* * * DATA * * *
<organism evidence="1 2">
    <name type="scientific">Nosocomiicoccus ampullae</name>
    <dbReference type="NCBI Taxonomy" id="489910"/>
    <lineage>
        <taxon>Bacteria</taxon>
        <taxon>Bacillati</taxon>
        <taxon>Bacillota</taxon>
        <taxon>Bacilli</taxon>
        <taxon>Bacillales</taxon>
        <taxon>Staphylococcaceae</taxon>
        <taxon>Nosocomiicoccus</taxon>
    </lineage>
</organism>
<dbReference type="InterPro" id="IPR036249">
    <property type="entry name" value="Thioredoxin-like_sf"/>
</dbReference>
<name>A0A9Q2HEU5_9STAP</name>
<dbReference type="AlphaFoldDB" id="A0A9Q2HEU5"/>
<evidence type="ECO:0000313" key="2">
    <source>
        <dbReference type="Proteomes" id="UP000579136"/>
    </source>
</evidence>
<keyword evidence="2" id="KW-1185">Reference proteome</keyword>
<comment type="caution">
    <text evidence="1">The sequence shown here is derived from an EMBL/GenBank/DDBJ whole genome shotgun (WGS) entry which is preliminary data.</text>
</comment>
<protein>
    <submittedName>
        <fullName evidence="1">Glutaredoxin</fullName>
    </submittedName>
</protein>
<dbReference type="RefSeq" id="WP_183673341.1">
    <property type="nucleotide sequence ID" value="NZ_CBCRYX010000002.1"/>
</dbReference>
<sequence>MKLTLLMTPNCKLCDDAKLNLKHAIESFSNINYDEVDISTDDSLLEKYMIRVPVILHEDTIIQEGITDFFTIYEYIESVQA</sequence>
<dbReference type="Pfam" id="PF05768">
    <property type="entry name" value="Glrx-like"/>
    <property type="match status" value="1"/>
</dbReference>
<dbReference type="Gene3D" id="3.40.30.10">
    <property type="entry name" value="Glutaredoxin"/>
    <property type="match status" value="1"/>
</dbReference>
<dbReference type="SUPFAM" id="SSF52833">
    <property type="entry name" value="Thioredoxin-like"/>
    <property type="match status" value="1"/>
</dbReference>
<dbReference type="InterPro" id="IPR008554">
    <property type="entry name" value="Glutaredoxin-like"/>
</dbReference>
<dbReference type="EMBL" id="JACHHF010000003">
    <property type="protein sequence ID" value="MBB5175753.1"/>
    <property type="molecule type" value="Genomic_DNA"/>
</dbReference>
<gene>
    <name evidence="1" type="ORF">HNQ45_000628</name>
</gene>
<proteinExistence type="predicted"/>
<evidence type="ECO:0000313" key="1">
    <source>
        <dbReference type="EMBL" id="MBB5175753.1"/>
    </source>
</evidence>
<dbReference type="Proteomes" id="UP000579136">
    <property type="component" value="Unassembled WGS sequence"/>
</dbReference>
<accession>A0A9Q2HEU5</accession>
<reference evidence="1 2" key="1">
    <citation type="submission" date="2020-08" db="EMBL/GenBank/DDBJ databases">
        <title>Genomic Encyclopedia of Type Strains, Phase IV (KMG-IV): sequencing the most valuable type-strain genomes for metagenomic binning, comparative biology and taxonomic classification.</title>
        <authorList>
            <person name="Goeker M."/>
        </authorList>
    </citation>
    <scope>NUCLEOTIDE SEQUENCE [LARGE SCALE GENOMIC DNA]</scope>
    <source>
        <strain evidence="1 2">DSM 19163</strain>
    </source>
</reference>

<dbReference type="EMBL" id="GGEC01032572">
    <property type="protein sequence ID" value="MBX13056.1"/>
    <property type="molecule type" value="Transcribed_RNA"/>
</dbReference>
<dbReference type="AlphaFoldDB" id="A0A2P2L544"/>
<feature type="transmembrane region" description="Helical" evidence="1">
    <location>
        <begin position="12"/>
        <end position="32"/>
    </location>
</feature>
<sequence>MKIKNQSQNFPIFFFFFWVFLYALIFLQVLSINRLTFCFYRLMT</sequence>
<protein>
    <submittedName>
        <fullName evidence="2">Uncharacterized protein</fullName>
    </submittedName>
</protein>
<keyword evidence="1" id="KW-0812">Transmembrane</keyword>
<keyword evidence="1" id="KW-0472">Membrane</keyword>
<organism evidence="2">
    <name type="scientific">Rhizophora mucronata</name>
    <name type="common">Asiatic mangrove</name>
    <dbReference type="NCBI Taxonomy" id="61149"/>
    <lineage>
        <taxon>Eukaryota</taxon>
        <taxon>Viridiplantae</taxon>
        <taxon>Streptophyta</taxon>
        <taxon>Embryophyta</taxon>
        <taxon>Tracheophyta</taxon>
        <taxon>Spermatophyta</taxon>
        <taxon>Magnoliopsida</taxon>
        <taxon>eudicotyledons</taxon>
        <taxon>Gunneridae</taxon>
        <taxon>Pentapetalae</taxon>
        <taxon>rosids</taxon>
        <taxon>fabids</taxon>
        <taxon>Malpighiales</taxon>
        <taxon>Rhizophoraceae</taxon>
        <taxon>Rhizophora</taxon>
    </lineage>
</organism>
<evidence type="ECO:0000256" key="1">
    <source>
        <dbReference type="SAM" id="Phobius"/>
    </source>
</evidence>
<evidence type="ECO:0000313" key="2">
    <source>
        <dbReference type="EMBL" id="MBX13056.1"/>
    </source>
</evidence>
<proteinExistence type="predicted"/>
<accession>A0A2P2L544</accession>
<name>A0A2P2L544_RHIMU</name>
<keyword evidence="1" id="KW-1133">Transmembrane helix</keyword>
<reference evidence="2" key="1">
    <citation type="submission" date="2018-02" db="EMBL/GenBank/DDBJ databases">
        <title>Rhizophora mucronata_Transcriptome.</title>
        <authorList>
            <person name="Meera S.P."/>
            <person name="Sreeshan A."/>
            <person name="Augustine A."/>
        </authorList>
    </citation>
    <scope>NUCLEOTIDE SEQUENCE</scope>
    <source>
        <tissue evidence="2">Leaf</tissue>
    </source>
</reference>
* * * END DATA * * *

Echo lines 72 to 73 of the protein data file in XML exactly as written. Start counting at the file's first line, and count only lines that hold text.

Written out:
        <authorList>
            <person name="Goeker M."/>